The NFL and its locked-out officials exchanged information and numbers on Friday, according to a source with direct knowledge of the discussions.
The source said there had yet to be a formal meeting between the NFL and the NFL Referees Association as of 2:30 p.m. ET, but the talks are significant in that there haven't been negotiations since late July.
ESPN's Darren Rovell reported that the two sides are more than $45 million apart over the next seven seasons. The union and NFL pushed back against the report, both separately saying that the reported gap is off mark.
"Reports on the economic gap between the NFL and NFLRA are inaccurate," the union said in satement. "Ongoing negotiations with the NFL will be conducted in a confidential and professional manner."
The talks come two days after the NFL sent a memo to all 32 clubs alerting them to expect replacement officials in Week 1 of the regular season. A number of league executives viewed the memo as a warning shot aimed at the officials in an attempt to spur talks.
On Thursday, NFL Commissioner Roger Goodell stressed the need for real talks.
"It takes a negotiation," Goodell said. "We know a little bit about negotiations. We've been through them with the players, and we've been through them in a variety of different contexts. We're looking at this for the long term, not the short term. And the long-term goal is to make officiating better and to improve the officiating. That takes a lot of work, and we need to have the flexibility to make sure we can ensure the best performance on the field from our officials, as well as addressing the economic issues."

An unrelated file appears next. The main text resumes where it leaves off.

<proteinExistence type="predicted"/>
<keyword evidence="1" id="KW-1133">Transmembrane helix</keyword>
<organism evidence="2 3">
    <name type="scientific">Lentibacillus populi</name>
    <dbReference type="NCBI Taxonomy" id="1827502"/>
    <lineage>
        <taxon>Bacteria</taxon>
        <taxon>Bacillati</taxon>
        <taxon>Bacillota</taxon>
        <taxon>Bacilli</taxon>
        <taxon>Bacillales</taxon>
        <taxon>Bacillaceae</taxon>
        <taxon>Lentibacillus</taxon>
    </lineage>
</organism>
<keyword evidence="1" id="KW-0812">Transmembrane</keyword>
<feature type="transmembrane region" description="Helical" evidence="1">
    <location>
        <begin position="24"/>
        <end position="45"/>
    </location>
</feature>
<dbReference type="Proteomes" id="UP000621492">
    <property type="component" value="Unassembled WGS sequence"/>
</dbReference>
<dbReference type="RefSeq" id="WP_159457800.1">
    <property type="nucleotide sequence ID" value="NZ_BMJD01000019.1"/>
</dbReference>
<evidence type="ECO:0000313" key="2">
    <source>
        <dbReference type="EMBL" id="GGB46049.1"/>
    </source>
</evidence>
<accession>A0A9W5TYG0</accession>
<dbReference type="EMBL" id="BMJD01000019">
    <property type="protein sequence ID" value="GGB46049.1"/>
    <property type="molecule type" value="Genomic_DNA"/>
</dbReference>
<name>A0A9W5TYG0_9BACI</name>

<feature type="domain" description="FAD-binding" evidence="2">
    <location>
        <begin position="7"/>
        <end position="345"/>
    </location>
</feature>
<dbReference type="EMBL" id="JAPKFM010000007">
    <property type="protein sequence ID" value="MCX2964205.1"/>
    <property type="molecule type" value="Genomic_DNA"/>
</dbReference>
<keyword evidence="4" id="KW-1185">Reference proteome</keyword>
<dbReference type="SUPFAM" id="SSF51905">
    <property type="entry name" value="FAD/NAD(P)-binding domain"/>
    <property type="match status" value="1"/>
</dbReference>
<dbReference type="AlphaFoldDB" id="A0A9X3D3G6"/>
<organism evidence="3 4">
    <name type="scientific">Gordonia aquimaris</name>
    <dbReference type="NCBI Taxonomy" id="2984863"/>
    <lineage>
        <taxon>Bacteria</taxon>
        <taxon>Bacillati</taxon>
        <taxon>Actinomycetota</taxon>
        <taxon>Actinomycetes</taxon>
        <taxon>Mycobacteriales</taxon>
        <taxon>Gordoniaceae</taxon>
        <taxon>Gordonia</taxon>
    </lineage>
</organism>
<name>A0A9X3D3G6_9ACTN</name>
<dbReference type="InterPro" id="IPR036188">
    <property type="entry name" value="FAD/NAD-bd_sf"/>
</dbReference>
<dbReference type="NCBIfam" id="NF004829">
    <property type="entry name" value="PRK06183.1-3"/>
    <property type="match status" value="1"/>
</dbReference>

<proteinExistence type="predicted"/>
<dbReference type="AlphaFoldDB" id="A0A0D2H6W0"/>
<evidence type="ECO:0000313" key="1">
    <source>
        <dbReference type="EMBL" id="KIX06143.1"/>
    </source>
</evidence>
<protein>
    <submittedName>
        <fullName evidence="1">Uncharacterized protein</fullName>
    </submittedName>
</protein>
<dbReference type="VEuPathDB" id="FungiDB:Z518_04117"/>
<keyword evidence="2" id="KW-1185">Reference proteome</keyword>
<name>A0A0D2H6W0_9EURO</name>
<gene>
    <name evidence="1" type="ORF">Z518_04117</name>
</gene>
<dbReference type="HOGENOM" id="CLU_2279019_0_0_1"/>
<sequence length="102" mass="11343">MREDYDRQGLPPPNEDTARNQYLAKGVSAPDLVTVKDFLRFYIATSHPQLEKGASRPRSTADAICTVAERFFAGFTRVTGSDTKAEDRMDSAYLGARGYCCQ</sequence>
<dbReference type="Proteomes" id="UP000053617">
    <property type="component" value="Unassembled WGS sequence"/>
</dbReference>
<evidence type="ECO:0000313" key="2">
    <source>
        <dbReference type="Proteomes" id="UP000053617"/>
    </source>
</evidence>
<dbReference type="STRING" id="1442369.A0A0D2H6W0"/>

When asked again Thursday if there still was time to get a deal done with the locked-out officials, Goodell said: "We're, right now, planning on putting the replacement officials on the field. We would love to get an agreement. We respect our officials, and we'd work all night to get it done."
NFL executive vice president Ray Anderson said Wednesday on NFL Network's "NFL Total Access" that replacement officials are being evaluated on a "week-to-week basis."
NFLRA spokesman Mike Arnold said Thursday the economic gap between the NFL and NFLRA remains workable -- at, per his figures, $6,000 per club per week over the life of the deal. Benefits are also an issue.
The referees have been looking to retain their pension plan, while the NFL's demand has been to change it to a 401(k) retirement plan. Arnold said the union offered a compromise that would grandfather in the existing officials' pension plans and have new officials receive the 401(k) plan.
The NFL said it did offer pay increases between 5 percent and 11 percent for each individual official.
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